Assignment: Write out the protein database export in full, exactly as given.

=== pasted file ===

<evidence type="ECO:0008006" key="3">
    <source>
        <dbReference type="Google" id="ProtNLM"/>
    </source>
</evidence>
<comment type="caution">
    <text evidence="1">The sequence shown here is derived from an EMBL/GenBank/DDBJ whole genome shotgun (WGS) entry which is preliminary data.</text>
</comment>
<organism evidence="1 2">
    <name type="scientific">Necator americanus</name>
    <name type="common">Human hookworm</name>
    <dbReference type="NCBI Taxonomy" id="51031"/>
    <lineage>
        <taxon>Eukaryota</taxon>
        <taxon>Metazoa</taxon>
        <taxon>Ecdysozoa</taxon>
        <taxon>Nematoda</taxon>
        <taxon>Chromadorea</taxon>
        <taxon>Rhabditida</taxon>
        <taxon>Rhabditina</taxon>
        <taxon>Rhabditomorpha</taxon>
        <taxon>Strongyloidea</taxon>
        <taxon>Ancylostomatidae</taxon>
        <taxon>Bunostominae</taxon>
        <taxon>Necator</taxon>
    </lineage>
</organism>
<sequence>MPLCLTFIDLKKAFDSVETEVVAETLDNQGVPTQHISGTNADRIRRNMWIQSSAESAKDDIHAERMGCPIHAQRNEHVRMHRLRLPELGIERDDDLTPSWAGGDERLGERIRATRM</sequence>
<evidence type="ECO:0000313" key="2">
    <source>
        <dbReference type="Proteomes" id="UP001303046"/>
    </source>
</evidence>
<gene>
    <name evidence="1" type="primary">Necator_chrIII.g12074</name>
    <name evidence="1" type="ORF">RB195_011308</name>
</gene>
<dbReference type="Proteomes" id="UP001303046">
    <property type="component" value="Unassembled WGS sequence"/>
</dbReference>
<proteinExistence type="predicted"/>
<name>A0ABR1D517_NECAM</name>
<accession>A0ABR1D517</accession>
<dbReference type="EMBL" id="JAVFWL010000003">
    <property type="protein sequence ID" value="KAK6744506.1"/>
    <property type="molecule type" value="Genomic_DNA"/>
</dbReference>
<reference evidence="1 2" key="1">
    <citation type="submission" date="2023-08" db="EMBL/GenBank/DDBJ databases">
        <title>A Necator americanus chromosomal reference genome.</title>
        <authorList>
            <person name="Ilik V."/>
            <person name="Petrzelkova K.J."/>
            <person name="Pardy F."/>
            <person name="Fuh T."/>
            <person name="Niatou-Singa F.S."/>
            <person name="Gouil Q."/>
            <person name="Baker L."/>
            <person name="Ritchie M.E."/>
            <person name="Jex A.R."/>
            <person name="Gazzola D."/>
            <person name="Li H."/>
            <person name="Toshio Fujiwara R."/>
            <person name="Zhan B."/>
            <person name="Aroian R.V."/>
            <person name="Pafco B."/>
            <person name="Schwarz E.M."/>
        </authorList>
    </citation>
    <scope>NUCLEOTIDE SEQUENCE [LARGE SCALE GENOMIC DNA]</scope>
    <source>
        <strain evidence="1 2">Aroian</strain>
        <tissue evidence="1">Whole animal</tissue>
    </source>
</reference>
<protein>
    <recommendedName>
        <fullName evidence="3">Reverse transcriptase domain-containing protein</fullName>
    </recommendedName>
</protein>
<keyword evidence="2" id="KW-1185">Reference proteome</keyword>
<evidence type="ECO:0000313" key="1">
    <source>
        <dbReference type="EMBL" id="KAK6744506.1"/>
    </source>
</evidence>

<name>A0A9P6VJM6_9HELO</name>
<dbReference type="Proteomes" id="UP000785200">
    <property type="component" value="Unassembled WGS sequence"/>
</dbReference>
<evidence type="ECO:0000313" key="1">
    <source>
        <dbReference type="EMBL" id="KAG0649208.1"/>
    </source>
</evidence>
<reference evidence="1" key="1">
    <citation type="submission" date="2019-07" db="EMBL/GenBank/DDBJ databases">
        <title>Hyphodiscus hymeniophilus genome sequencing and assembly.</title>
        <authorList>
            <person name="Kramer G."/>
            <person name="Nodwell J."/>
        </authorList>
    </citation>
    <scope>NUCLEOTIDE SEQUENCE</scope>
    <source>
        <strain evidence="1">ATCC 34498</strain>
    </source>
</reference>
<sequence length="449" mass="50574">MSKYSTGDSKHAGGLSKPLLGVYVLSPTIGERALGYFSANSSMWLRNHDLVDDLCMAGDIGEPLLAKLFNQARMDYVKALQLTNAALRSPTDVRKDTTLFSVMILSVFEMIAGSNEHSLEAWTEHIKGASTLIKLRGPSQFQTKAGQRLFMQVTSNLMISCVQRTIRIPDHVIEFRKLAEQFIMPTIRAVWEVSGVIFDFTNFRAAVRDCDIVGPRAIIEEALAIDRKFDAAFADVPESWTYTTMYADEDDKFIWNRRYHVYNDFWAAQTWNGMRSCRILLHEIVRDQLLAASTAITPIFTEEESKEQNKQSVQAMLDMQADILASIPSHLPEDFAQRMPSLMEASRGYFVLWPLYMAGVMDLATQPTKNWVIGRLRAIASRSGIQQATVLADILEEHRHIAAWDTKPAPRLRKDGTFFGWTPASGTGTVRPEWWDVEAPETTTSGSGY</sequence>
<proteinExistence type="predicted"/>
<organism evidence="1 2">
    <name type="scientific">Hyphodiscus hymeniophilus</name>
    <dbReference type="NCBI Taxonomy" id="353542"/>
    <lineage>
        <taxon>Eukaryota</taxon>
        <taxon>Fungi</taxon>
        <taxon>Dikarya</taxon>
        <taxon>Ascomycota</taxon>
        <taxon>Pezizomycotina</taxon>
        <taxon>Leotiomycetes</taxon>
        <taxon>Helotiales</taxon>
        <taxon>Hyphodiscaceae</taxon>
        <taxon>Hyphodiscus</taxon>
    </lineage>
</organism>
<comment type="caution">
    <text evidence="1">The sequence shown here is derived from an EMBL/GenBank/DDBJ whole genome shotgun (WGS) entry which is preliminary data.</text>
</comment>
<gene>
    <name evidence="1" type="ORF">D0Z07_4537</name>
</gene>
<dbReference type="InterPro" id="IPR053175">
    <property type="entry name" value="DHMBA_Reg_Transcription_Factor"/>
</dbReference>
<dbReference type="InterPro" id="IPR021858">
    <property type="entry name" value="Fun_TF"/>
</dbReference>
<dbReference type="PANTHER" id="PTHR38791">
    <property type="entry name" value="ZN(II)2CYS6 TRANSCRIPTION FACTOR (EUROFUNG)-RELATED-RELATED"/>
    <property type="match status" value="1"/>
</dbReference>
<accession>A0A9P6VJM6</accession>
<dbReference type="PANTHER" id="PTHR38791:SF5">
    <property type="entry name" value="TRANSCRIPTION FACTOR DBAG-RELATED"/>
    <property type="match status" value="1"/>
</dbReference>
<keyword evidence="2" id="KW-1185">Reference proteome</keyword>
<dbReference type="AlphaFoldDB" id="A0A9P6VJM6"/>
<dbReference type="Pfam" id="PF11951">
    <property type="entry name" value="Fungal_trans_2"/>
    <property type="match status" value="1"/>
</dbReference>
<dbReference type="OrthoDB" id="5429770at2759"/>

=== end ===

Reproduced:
<evidence type="ECO:0008006" key="3">
    <source>
        <dbReference type="Google" id="ProtNLM"/>
    </source>
</evidence>
<comment type="caution">
    <text evidence="1">The sequence shown here is derived from an EMBL/GenBank/DDBJ whole genome shotgun (WGS) entry which is preliminary data.</text>
</comment>
<organism evidence="1 2">
    <name type="scientific">Necator americanus</name>
    <name type="common">Human hookworm</name>
    <dbReference type="NCBI Taxonomy" id="51031"/>
    <lineage>
        <taxon>Eukaryota</taxon>
        <taxon>Metazoa</taxon>
        <taxon>Ecdysozoa</taxon>
        <taxon>Nematoda</taxon>
        <taxon>Chromadorea</taxon>
        <taxon>Rhabditida</taxon>
        <taxon>Rhabditina</taxon>
        <taxon>Rhabditomorpha</taxon>
        <taxon>Strongyloidea</taxon>
        <taxon>Ancylostomatidae</taxon>
        <taxon>Bunostominae</taxon>
        <taxon>Necator</taxon>
    </lineage>
</organism>
<sequence>MPLCLTFIDLKKAFDSVETEVVAETLDNQGVPTQHISGTNADRIRRNMWIQSSAESAKDDIHAERMGCPIHAQRNEHVRMHRLRLPELGIERDDDLTPSWAGGDERLGERIRATRM</sequence>
<evidence type="ECO:0000313" key="2">
    <source>
        <dbReference type="Proteomes" id="UP001303046"/>
    </source>
</evidence>
<gene>
    <name evidence="1" type="primary">Necator_chrIII.g12074</name>
    <name evidence="1" type="ORF">RB195_011308</name>
</gene>
<dbReference type="Proteomes" id="UP001303046">
    <property type="component" value="Unassembled WGS sequence"/>
</dbReference>
<proteinExistence type="predicted"/>
<name>A0ABR1D517_NECAM</name>
<accession>A0ABR1D517</accession>
<dbReference type="EMBL" id="JAVFWL010000003">
    <property type="protein sequence ID" value="KAK6744506.1"/>
    <property type="molecule type" value="Genomic_DNA"/>
</dbReference>
<reference evidence="1 2" key="1">
    <citation type="submission" date="2023-08" db="EMBL/GenBank/DDBJ databases">
        <title>A Necator americanus chromosomal reference genome.</title>
        <authorList>
            <person name="Ilik V."/>
            <person name="Petrzelkova K.J."/>
            <person name="Pardy F."/>
            <person name="Fuh T."/>
            <person name="Niatou-Singa F.S."/>
            <person name="Gouil Q."/>
            <person name="Baker L."/>
            <person name="Ritchie M.E."/>
            <person name="Jex A.R."/>
            <person name="Gazzola D."/>
            <person name="Li H."/>
            <person name="Toshio Fujiwara R."/>
            <person name="Zhan B."/>
            <person name="Aroian R.V."/>
            <person name="Pafco B."/>
            <person name="Schwarz E.M."/>
        </authorList>
    </citation>
    <scope>NUCLEOTIDE SEQUENCE [LARGE SCALE GENOMIC DNA]</scope>
    <source>
        <strain evidence="1 2">Aroian</strain>
        <tissue evidence="1">Whole animal</tissue>
    </source>
</reference>
<protein>
    <recommendedName>
        <fullName evidence="3">Reverse transcriptase domain-containing protein</fullName>
    </recommendedName>
</protein>
<keyword evidence="2" id="KW-1185">Reference proteome</keyword>
<evidence type="ECO:0000313" key="1">
    <source>
        <dbReference type="EMBL" id="KAK6744506.1"/>
    </source>
</evidence>

<name>A0A9P6VJM6_9HELO</name>
<dbReference type="Proteomes" id="UP000785200">
    <property type="component" value="Unassembled WGS sequence"/>
</dbReference>
<evidence type="ECO:0000313" key="1">
    <source>
        <dbReference type="EMBL" id="KAG0649208.1"/>
    </source>
</evidence>
<reference evidence="1" key="1">
    <citation type="submission" date="2019-07" db="EMBL/GenBank/DDBJ databases">
        <title>Hyphodiscus hymeniophilus genome sequencing and assembly.</title>
        <authorList>
            <person name="Kramer G."/>
            <person name="Nodwell J."/>
        </authorList>
    </citation>
    <scope>NUCLEOTIDE SEQUENCE</scope>
    <source>
        <strain evidence="1">ATCC 34498</strain>
    </source>
</reference>
<sequence length="449" mass="50574">MSKYSTGDSKHAGGLSKPLLGVYVLSPTIGERALGYFSANSSMWLRNHDLVDDLCMAGDIGEPLLAKLFNQARMDYVKALQLTNAALRSPTDVRKDTTLFSVMILSVFEMIAGSNEHSLEAWTEHIKGASTLIKLRGPSQFQTKAGQRLFMQVTSNLMISCVQRTIRIPDHVIEFRKLAEQFIMPTIRAVWEVSGVIFDFTNFRAAVRDCDIVGPRAIIEEALAIDRKFDAAFADVPESWTYTTMYADEDDKFIWNRRYHVYNDFWAAQTWNGMRSCRILLHEIVRDQLLAASTAITPIFTEEESKEQNKQSVQAMLDMQADILASIPSHLPEDFAQRMPSLMEASRGYFVLWPLYMAGVMDLATQPTKNWVIGRLRAIASRSGIQQATVLADILEEHRHIAAWDTKPAPRLRKDGTFFGWTPASGTGTVRPEWWDVEAPETTTSGSGY</sequence>
<proteinExistence type="predicted"/>
<organism evidence="1 2">
    <name type="scientific">Hyphodiscus hymeniophilus</name>
    <dbReference type="NCBI Taxonomy" id="353542"/>
    <lineage>
        <taxon>Eukaryota</taxon>
        <taxon>Fungi</taxon>
        <taxon>Dikarya</taxon>
        <taxon>Ascomycota</taxon>
        <taxon>Pezizomycotina</taxon>
        <taxon>Leotiomycetes</taxon>
        <taxon>Helotiales</taxon>
        <taxon>Hyphodiscaceae</taxon>
        <taxon>Hyphodiscus</taxon>
    </lineage>
</organism>
<comment type="caution">
    <text evidence="1">The sequence shown here is derived from an EMBL/GenBank/DDBJ whole genome shotgun (WGS) entry which is preliminary data.</text>
</comment>
<gene>
    <name evidence="1" type="ORF">D0Z07_4537</name>
</gene>
<dbReference type="InterPro" id="IPR053175">
    <property type="entry name" value="DHMBA_Reg_Transcription_Factor"/>
</dbReference>
<dbReference type="InterPro" id="IPR021858">
    <property type="entry name" value="Fun_TF"/>
</dbReference>
<dbReference type="PANTHER" id="PTHR38791">
    <property type="entry name" value="ZN(II)2CYS6 TRANSCRIPTION FACTOR (EUROFUNG)-RELATED-RELATED"/>
    <property type="match status" value="1"/>
</dbReference>
<accession>A0A9P6VJM6</accession>
<dbReference type="PANTHER" id="PTHR38791:SF5">
    <property type="entry name" value="TRANSCRIPTION FACTOR DBAG-RELATED"/>
    <property type="match status" value="1"/>
</dbReference>
<keyword evidence="2" id="KW-1185">Reference proteome</keyword>
<dbReference type="AlphaFoldDB" id="A0A9P6VJM6"/>
<dbReference type="Pfam" id="PF11951">
    <property type="entry name" value="Fungal_trans_2"/>
    <property type="match status" value="1"/>
</dbReference>
<dbReference type="OrthoDB" id="5429770at2759"/>